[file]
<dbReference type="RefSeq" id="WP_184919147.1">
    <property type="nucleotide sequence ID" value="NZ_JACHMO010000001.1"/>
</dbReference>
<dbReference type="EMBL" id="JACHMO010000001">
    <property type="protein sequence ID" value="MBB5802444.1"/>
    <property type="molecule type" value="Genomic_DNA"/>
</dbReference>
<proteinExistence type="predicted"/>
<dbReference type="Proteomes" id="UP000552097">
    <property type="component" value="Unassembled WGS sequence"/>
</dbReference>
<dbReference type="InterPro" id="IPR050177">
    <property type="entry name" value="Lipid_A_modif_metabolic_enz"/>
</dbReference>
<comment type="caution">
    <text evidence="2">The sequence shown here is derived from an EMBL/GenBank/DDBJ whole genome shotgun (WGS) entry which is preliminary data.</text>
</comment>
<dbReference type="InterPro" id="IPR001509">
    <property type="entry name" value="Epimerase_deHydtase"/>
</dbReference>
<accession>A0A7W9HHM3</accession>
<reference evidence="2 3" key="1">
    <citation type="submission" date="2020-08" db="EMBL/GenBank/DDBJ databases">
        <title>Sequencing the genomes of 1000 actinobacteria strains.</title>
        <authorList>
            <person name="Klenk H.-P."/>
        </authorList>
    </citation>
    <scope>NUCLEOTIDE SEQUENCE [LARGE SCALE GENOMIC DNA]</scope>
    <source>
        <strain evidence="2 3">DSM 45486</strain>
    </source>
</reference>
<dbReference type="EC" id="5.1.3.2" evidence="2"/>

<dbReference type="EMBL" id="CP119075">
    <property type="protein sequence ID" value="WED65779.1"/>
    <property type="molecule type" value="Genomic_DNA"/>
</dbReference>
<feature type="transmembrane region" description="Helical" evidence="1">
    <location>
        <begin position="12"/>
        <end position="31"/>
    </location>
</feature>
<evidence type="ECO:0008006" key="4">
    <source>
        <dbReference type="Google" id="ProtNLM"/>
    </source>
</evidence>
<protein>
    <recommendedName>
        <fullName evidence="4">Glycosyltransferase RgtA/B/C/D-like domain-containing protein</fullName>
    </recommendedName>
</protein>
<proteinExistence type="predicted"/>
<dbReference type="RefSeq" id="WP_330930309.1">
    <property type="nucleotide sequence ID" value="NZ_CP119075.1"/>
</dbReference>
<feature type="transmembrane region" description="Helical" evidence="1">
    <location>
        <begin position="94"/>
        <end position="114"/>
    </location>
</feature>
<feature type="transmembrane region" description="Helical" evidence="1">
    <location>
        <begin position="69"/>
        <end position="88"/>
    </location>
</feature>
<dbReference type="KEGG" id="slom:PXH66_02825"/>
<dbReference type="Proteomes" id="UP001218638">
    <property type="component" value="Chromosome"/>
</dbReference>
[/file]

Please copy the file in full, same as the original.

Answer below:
<dbReference type="RefSeq" id="WP_184919147.1">
    <property type="nucleotide sequence ID" value="NZ_JACHMO010000001.1"/>
</dbReference>
<dbReference type="EMBL" id="JACHMO010000001">
    <property type="protein sequence ID" value="MBB5802444.1"/>
    <property type="molecule type" value="Genomic_DNA"/>
</dbReference>
<proteinExistence type="predicted"/>
<dbReference type="Proteomes" id="UP000552097">
    <property type="component" value="Unassembled WGS sequence"/>
</dbReference>
<dbReference type="InterPro" id="IPR050177">
    <property type="entry name" value="Lipid_A_modif_metabolic_enz"/>
</dbReference>
<comment type="caution">
    <text evidence="2">The sequence shown here is derived from an EMBL/GenBank/DDBJ whole genome shotgun (WGS) entry which is preliminary data.</text>
</comment>
<dbReference type="InterPro" id="IPR001509">
    <property type="entry name" value="Epimerase_deHydtase"/>
</dbReference>
<accession>A0A7W9HHM3</accession>
<reference evidence="2 3" key="1">
    <citation type="submission" date="2020-08" db="EMBL/GenBank/DDBJ databases">
        <title>Sequencing the genomes of 1000 actinobacteria strains.</title>
        <authorList>
            <person name="Klenk H.-P."/>
        </authorList>
    </citation>
    <scope>NUCLEOTIDE SEQUENCE [LARGE SCALE GENOMIC DNA]</scope>
    <source>
        <strain evidence="2 3">DSM 45486</strain>
    </source>
</reference>
<dbReference type="EC" id="5.1.3.2" evidence="2"/>

<dbReference type="EMBL" id="CP119075">
    <property type="protein sequence ID" value="WED65779.1"/>
    <property type="molecule type" value="Genomic_DNA"/>
</dbReference>
<feature type="transmembrane region" description="Helical" evidence="1">
    <location>
        <begin position="12"/>
        <end position="31"/>
    </location>
</feature>
<evidence type="ECO:0008006" key="4">
    <source>
        <dbReference type="Google" id="ProtNLM"/>
    </source>
</evidence>
<protein>
    <recommendedName>
        <fullName evidence="4">Glycosyltransferase RgtA/B/C/D-like domain-containing protein</fullName>
    </recommendedName>
</protein>
<proteinExistence type="predicted"/>
<dbReference type="RefSeq" id="WP_330930309.1">
    <property type="nucleotide sequence ID" value="NZ_CP119075.1"/>
</dbReference>
<feature type="transmembrane region" description="Helical" evidence="1">
    <location>
        <begin position="94"/>
        <end position="114"/>
    </location>
</feature>
<feature type="transmembrane region" description="Helical" evidence="1">
    <location>
        <begin position="69"/>
        <end position="88"/>
    </location>
</feature>
<dbReference type="KEGG" id="slom:PXH66_02825"/>
<dbReference type="Proteomes" id="UP001218638">
    <property type="component" value="Chromosome"/>
</dbReference>